- Share to facebook
- Share to twitter
- Share to linkedin
(Updated 2:42 p.m. EST, 10/30/19)
Topline: In a widely expected move, the Fed continued its “mid-cycle adjustment” by cutting interest rates to the 1.5%-to-1.75% range on Wednesday, but also indicated that it would pause the monetary easing cycle before implementing additional rate cuts.
- The Fed concluded its meeting with Chair Jerome Powell announcing the rate cut, which will be the third this year and in line with the “mid-cycle adjustment” that he alluded to in July when the Fed started slashing rates.
- The most recent decision to cut rates indicates that the Fed will pause on future adjustments, adopting a more wait-and-see approach as it “assesses the appropriate path” forward.
- Fed officials 8-2 voted in favor of this latest quarter-point rate cut, indicating that there is still some boardroom division about the direction of future monetary policy, though less than last time.
- Powell previously said in the July and September meetings that the Fed does not plan to enter into a prolonged easing cycle. In remarks earlier this year, Fed Chair Jerome Powell raised comparisons to two other “mid-cycle” adjustments, in 1995 and 1998, when Alan Greenspan’s Fed slashed rates three times during both periods to successfully keep the economic expansion alive.
- “Coming into today, the market expected a pause and that’s what we got,” says Mark Freeman, chief investment officer at Socorro Asset Management. “The market is still looking for another rate cut, but not until later in 2020.”
- “As downside risks appear to be contained for the time being, the Fed is looking to hang its hat on the successful completion of the ‘mid-cycle adjustment’ and sit back and watch as things unfold,” says Charlie Ripley, senior investment strategist for Allianz Investment Management.
Crucial quote: “The FOMC was very non-committal, being neither hawkish nor dovish in their prepared statement,” says Calvin Norris, portfolio manager at Aegon Asset Management. “On balance, this is a positive for markets, given there seemed to be some fear this would be a ‘hawkish cut’ by the FOMC.”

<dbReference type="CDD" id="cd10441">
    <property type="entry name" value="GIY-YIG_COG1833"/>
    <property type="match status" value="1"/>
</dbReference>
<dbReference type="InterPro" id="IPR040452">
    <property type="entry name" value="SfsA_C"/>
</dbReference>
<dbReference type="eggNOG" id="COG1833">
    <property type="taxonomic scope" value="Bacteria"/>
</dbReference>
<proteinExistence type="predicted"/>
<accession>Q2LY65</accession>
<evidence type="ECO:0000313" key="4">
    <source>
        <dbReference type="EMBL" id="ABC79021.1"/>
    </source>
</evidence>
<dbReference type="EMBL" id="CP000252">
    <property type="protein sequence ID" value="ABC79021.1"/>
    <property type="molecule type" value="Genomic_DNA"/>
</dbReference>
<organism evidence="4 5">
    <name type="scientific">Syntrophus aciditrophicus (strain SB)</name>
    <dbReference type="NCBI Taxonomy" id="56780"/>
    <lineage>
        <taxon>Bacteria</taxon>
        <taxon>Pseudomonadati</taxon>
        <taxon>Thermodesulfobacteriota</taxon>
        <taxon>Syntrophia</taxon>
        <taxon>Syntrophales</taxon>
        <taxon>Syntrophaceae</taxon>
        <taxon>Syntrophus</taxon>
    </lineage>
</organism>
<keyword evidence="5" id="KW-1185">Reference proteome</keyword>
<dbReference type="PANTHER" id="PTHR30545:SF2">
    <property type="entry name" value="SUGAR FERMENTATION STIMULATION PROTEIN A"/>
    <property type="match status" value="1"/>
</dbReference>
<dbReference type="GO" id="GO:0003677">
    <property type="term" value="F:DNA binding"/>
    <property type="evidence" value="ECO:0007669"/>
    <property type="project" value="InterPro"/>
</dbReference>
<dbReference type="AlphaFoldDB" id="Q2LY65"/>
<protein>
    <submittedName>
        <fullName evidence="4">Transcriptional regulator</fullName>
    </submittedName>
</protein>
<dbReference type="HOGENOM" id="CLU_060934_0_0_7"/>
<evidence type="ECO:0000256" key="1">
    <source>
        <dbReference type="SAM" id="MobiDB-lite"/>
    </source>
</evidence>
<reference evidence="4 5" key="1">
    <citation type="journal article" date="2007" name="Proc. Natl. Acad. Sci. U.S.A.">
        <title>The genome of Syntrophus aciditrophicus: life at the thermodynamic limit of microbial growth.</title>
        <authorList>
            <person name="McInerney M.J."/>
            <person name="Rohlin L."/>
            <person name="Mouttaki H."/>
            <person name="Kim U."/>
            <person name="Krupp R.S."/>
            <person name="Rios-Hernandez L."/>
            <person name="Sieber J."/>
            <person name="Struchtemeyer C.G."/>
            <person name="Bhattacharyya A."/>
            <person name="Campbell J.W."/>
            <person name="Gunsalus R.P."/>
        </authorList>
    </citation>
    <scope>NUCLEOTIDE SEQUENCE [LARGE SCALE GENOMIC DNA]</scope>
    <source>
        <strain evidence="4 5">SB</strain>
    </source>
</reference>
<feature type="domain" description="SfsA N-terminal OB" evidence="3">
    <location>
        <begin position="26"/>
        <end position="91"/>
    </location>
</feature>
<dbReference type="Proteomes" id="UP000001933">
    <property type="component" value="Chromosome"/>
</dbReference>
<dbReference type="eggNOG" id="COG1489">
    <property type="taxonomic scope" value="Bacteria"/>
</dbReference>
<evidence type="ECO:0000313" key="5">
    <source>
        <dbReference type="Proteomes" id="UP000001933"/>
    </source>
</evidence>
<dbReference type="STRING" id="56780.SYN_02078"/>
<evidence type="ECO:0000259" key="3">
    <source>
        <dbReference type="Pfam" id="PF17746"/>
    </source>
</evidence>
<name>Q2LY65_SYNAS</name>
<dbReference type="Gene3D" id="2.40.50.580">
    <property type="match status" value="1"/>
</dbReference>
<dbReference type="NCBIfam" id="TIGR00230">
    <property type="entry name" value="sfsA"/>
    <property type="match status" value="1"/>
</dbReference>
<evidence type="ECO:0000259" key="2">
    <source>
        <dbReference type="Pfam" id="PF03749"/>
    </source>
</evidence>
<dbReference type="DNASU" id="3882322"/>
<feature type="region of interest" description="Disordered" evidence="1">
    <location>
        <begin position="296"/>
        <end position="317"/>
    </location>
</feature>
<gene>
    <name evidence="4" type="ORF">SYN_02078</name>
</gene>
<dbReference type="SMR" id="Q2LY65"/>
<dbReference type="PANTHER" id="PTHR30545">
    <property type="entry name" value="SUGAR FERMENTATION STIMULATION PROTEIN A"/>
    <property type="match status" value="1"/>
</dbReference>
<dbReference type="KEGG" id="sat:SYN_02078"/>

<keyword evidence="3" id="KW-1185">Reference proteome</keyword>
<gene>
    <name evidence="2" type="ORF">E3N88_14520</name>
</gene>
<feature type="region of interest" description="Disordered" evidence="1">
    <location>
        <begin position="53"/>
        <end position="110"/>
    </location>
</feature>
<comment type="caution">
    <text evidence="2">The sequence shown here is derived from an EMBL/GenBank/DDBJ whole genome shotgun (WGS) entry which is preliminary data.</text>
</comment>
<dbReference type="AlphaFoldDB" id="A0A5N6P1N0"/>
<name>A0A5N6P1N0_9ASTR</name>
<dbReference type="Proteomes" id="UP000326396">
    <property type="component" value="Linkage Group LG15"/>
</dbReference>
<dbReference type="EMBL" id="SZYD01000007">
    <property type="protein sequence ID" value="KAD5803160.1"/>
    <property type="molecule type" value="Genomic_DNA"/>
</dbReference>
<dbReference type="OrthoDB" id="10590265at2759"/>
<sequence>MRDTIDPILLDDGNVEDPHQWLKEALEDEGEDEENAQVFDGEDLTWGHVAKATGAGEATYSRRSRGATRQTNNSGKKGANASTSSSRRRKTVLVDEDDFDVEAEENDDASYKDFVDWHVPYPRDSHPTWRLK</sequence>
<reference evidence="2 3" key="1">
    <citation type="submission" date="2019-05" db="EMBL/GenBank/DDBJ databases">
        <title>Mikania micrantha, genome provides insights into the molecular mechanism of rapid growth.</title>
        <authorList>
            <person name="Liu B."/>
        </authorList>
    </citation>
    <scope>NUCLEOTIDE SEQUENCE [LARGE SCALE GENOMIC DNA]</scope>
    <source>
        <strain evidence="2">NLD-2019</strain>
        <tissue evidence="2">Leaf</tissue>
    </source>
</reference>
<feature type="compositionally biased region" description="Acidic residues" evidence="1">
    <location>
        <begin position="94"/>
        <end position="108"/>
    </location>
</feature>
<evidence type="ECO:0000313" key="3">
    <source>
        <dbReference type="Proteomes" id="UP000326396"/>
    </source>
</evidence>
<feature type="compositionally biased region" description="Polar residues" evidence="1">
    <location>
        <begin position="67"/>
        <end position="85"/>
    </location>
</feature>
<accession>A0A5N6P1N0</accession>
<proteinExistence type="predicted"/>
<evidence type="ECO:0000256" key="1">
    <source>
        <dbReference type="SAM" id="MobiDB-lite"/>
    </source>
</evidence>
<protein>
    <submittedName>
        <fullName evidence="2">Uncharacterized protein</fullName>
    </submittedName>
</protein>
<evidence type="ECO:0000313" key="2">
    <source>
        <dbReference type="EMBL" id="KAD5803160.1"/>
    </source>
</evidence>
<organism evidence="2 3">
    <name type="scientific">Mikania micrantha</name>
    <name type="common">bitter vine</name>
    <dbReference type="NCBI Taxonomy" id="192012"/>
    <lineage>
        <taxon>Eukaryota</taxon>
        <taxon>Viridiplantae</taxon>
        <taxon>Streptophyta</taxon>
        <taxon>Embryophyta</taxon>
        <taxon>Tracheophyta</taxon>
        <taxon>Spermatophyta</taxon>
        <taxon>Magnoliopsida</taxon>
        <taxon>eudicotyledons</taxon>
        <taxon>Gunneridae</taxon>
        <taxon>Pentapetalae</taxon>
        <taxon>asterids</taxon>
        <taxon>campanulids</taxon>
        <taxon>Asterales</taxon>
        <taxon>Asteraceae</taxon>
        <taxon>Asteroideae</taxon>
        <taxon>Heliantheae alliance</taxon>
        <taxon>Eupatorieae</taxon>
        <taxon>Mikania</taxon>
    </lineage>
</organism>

What to watch for: It remains unlikely that the Fed will make an additional rate cut later this year in its December meeting, unless looming economic risks worsen. “Despite the slight hint that the Fed may pause its rate cuts in December, I feel the Fed hasn’t boxed itself in and will remain data dependent, while keeping all of their options available,” says Ryan Nauman, a market strategist at Informa Financial Intelligence’s Zephyr.
Key background: The current bull market, which emerged from the ashes of the 2007-2009 financial crisis, is already the longest period of sustained growth in U.S. history. However, it has increasingly come under stress from slowing global economic growth and geopolitical risks, like Brexit and the trade war with China. The Fed has a mixed view of the U.S. economy, which has held steady but is now showing some cracks: Manufacturing has declined, GDP growth is slowing (1.9% in the third quarter, down from 3.1% and 2% in the first and second quarters) and consumer spending has remained solid-although that too is starting to show signs of stress.
I am a New York-based reporter for Forbes, covering breaking news-with a focus on financial topics. Previously, I’ve reported at Money Magazine, The Villager NYC, and T